father again. Then all her siblings joined in with her tears.

The Italian neighbors, an elderly couple, came into the apartment and
arranged for the children to go to their grandparents’ apartment in a
different neighborhood, not in the Jewish area. (At the end of the war,
when Nasser resigned and the truth came out, the Moslem neighbors there
wanted to kill them all. Only their grandparents’ Christian landlord
managed save them.)

Before the war, Gila had lived a very sheltered life, and her father
was quite overprotective. The children didn’t go anywhere other than the
expensive French school they attended and straight home. Her mother
never left the house, and when her father was gone it was especially
hard for her. “My mother didn’t even know how to go to the store and buy
a loaf of bread. My father did all the outside things,” she recalls.

As previously sheltered as she was, when the war ended and they were
still at her grandparents’ house, Gila decided to run away to find her
mother. She wanted to go home. Conditions in the grandparents’ apartment
were difficult, and they were always hungry. She had never been allowed
out alone but figured out that her mother must be in the only hospital
in Cairo that allowed Jews; it was run by nuns. She managed to find her
mother, who asked upon seeing her, “They took him away, didn’t they?”
Her mother immediately left the hospital, against medical advice, so
that she could bring all of the children back home with her.

When the war broke out, all the Jewish businesses were forced to
close. Her father was accused of being a spy. “Later on,” says Gila, “My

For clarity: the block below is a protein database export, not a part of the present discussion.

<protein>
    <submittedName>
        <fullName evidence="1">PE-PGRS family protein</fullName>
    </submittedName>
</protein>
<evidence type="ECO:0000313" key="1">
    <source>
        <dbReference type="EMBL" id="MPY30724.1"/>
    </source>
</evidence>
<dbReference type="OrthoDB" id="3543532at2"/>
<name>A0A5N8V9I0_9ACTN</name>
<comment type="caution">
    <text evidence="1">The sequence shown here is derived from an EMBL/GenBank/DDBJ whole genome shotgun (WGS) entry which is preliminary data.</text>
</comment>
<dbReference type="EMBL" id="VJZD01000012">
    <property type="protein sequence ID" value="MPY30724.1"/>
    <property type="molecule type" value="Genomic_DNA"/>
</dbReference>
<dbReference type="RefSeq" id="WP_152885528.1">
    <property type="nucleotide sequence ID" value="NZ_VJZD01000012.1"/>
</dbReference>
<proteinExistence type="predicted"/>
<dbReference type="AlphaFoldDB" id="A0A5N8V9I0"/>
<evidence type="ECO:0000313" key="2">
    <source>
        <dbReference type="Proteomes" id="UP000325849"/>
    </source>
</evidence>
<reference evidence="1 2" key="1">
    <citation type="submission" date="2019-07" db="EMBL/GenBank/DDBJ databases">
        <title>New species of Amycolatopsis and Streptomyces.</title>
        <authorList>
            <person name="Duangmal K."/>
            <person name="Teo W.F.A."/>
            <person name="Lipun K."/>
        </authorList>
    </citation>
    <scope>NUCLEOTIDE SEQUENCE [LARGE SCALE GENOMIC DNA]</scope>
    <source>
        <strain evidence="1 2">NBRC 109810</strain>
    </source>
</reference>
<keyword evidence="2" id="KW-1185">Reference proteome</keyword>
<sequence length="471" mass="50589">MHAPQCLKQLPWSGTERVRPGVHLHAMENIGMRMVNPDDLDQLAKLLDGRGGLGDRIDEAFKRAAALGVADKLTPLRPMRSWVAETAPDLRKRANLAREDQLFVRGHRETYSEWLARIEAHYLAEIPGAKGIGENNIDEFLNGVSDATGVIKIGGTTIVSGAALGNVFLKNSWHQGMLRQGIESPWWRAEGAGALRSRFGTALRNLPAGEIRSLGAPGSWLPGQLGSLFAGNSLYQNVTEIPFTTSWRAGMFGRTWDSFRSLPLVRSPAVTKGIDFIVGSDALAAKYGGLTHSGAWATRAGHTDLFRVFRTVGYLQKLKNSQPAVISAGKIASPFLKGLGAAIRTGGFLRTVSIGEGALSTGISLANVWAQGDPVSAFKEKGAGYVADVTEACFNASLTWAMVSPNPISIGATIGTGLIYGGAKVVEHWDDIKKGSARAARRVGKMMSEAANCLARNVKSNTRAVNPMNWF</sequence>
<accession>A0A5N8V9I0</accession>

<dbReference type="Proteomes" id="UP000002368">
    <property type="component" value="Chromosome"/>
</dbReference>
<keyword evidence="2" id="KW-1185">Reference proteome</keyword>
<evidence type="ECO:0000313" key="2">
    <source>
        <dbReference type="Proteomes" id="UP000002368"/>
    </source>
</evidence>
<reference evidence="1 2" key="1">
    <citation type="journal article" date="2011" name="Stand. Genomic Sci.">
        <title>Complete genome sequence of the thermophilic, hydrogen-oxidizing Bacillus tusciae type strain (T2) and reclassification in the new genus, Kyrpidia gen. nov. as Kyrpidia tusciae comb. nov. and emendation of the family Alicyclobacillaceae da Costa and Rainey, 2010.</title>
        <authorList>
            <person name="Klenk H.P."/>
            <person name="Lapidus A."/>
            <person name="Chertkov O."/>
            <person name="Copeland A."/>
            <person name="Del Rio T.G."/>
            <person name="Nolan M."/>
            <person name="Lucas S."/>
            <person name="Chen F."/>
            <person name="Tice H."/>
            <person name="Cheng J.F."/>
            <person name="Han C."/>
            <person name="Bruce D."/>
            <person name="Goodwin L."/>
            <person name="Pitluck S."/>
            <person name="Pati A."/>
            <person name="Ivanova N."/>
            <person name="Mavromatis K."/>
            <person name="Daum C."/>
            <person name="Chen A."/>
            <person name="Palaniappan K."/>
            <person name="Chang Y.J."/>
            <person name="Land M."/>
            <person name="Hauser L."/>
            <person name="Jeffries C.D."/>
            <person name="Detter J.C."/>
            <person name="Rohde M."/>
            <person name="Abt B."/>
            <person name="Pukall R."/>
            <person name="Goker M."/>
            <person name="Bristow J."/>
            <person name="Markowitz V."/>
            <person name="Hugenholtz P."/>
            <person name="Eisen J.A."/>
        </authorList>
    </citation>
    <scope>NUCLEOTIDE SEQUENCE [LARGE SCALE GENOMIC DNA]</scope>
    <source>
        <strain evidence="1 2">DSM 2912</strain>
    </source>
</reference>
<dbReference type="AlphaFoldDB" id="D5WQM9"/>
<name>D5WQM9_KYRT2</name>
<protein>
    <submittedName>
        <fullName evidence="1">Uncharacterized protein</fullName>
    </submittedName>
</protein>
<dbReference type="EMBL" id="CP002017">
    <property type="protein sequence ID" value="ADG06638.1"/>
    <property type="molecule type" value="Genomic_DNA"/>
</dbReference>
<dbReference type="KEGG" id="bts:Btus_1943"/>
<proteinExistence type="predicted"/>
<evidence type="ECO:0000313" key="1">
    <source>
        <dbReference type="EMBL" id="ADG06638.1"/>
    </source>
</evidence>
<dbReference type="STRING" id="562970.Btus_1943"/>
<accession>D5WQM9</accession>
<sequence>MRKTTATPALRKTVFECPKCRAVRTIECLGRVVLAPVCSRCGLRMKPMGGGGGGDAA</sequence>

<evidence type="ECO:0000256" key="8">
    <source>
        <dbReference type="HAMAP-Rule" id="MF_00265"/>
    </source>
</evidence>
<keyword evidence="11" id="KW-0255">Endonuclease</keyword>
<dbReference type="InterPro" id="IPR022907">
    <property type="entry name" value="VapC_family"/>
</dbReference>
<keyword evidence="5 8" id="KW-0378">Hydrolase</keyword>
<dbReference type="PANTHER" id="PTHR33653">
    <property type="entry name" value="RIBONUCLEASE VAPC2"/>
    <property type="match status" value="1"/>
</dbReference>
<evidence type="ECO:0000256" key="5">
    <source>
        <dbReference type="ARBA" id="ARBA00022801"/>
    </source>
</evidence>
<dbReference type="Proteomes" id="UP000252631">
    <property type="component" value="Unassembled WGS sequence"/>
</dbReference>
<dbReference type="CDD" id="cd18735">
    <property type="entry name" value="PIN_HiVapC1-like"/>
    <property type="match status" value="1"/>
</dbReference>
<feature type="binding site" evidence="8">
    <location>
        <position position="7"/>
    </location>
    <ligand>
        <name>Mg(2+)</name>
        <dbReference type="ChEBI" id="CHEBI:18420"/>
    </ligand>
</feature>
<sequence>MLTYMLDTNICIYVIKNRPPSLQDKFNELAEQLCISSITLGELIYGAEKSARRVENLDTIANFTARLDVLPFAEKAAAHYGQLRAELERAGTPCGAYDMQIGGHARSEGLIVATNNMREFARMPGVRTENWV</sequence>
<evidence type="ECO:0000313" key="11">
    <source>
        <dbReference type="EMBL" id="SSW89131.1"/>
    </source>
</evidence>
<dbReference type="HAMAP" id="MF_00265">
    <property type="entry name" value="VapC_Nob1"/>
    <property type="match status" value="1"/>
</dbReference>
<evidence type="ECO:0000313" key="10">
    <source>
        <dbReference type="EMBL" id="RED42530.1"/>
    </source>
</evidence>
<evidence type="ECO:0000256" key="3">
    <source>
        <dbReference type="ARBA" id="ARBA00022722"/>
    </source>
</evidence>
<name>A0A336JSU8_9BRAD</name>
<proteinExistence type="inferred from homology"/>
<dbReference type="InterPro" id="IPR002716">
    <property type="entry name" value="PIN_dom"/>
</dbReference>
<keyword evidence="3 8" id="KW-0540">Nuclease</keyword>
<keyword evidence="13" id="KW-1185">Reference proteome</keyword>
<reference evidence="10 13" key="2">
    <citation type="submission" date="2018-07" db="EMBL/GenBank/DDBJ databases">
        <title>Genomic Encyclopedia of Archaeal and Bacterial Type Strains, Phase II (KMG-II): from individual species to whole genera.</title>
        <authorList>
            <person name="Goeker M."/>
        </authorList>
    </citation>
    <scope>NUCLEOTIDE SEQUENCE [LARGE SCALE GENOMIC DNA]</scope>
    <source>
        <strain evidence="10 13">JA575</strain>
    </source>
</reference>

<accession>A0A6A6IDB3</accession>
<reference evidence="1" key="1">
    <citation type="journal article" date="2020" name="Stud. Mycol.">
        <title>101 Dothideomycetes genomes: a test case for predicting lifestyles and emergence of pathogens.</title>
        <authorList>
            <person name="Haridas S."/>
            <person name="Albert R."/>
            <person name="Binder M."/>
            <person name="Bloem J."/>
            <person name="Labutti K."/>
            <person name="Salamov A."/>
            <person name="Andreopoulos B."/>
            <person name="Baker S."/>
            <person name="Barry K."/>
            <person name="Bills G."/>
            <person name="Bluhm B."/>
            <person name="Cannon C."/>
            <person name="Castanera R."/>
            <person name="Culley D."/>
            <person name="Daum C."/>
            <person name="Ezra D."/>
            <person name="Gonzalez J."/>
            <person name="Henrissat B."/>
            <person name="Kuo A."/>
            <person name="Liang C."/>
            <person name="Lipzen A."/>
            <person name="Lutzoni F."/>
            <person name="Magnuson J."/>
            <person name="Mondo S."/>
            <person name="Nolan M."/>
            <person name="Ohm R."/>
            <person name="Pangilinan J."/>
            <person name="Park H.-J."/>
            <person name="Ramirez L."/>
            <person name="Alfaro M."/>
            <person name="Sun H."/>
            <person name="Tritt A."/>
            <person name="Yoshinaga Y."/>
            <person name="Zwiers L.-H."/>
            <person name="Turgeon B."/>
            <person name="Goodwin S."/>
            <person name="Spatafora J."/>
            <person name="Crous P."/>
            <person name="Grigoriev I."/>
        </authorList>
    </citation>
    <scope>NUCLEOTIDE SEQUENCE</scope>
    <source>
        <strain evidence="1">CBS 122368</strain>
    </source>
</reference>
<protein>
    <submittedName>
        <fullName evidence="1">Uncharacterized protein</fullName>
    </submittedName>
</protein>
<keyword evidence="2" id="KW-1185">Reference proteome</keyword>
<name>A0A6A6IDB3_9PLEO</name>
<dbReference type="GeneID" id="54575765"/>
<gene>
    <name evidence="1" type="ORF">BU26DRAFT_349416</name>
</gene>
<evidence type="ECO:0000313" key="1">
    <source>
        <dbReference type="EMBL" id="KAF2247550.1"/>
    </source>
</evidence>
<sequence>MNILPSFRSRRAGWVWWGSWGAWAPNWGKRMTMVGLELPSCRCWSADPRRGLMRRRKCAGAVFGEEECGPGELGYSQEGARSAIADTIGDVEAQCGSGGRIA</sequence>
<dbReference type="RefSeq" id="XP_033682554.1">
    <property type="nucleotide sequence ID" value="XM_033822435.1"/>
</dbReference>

mother was forced to sell my father’s business for next to nothing. We
had no source of income. No one was allowed to work, and money became
very scarce. We had to sell all the furniture in order to buy food.”
Their relationship with their neighbors also changed. Things were never
the same, and Jews felt the great animosity and resentment of their
non-Jewish neighbors, especially the Moslems.

After a year of writing letters pleading for help, they were able to
get some aid from the Red Cross, which met them quietly in the shul. But
Gila remembers that “we were always hungry.” For two years, until they
were able to leave Egypt, her mother fasted every Monday and Thursday.

Nine months after the men had been arrested, the families learned the
fate of their loved ones and were allowed to visit the men in the
camps. Each month they had to register the names of those who would be
visiting, and only two family members were officially allowed to go for a
monthly visit. Somehow, her mother managed to scrape together enough
money for the crowded, hot, three-hour taxi trip through the desert.
Usually the guards allowed the children to visit, too, although it was
against the law.

It was two years before her father was allowed out of the camp. HIAS
whisked him away straight to France. About six months later, HIAS aided
the rest of the family to reach France as well. After a seven-day boat
ride to Marseille and a train ride to Paris, the family was finally
reunited. “The first words my mother said to my father when she saw him
were, ‘Is there food? Is there food? The kids are starving.’”

Read article in full

Leave a Reply

Your email address will not be published.

About

This website is dedicated to preserving the memory of the near-extinct Jewish communities, of the Middle East and North Africa, documenting the stories of the Jewish refugees and their current struggle for recognition and restitution.

Point of No Return

Jewish Refugees from Arab and Muslim Countries

One-stop blog on the Middle East's
forgotten Jewish refugees - updated daily.